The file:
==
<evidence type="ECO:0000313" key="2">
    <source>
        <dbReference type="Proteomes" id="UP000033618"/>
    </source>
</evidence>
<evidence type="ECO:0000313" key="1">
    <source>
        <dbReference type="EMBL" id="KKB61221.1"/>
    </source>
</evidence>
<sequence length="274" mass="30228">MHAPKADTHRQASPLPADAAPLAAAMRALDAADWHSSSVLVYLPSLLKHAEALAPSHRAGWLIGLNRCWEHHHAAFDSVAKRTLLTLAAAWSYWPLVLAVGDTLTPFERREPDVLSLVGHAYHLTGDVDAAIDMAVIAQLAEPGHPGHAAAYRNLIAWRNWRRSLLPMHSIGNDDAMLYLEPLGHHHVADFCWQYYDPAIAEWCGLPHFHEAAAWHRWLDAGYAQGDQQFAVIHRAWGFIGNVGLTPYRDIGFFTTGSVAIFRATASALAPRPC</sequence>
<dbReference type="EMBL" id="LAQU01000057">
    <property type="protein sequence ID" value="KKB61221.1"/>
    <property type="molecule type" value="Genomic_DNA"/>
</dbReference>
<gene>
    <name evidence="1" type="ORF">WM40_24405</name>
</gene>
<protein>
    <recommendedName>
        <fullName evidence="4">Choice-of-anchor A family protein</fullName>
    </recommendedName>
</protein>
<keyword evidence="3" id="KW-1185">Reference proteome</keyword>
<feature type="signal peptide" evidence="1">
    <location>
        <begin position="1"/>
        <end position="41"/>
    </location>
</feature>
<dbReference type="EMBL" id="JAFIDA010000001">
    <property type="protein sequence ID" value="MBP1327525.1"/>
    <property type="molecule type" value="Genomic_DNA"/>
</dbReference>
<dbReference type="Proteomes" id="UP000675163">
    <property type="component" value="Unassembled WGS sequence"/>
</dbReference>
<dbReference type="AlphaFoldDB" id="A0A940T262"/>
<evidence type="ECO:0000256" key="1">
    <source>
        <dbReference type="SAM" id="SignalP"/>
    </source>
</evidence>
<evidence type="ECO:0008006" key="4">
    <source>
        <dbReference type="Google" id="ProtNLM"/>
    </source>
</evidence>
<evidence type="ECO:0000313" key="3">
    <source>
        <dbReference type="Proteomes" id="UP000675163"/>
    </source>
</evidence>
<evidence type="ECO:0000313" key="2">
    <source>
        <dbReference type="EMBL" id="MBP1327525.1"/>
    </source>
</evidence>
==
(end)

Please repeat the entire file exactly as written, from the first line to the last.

<evidence type="ECO:0000313" key="2">
    <source>
        <dbReference type="Proteomes" id="UP000033618"/>
    </source>
</evidence>
<evidence type="ECO:0000313" key="1">
    <source>
        <dbReference type="EMBL" id="KKB61221.1"/>
    </source>
</evidence>
<sequence length="274" mass="30228">MHAPKADTHRQASPLPADAAPLAAAMRALDAADWHSSSVLVYLPSLLKHAEALAPSHRAGWLIGLNRCWEHHHAAFDSVAKRTLLTLAAAWSYWPLVLAVGDTLTPFERREPDVLSLVGHAYHLTGDVDAAIDMAVIAQLAEPGHPGHAAAYRNLIAWRNWRRSLLPMHSIGNDDAMLYLEPLGHHHVADFCWQYYDPAIAEWCGLPHFHEAAAWHRWLDAGYAQGDQQFAVIHRAWGFIGNVGLTPYRDIGFFTTGSVAIFRATASALAPRPC</sequence>
<dbReference type="EMBL" id="LAQU01000057">
    <property type="protein sequence ID" value="KKB61221.1"/>
    <property type="molecule type" value="Genomic_DNA"/>
</dbReference>
<gene>
    <name evidence="1" type="ORF">WM40_24405</name>
</gene>
<protein>
    <recommendedName>
        <fullName evidence="4">Choice-of-anchor A family protein</fullName>
    </recommendedName>
</protein>
<keyword evidence="3" id="KW-1185">Reference proteome</keyword>
<feature type="signal peptide" evidence="1">
    <location>
        <begin position="1"/>
        <end position="41"/>
    </location>
</feature>
<dbReference type="EMBL" id="JAFIDA010000001">
    <property type="protein sequence ID" value="MBP1327525.1"/>
    <property type="molecule type" value="Genomic_DNA"/>
</dbReference>
<dbReference type="Proteomes" id="UP000675163">
    <property type="component" value="Unassembled WGS sequence"/>
</dbReference>
<dbReference type="AlphaFoldDB" id="A0A940T262"/>
<evidence type="ECO:0000256" key="1">
    <source>
        <dbReference type="SAM" id="SignalP"/>
    </source>
</evidence>
<evidence type="ECO:0008006" key="4">
    <source>
        <dbReference type="Google" id="ProtNLM"/>
    </source>
</evidence>
<evidence type="ECO:0000313" key="3">
    <source>
        <dbReference type="Proteomes" id="UP000675163"/>
    </source>
</evidence>
<evidence type="ECO:0000313" key="2">
    <source>
        <dbReference type="EMBL" id="MBP1327525.1"/>
    </source>
</evidence>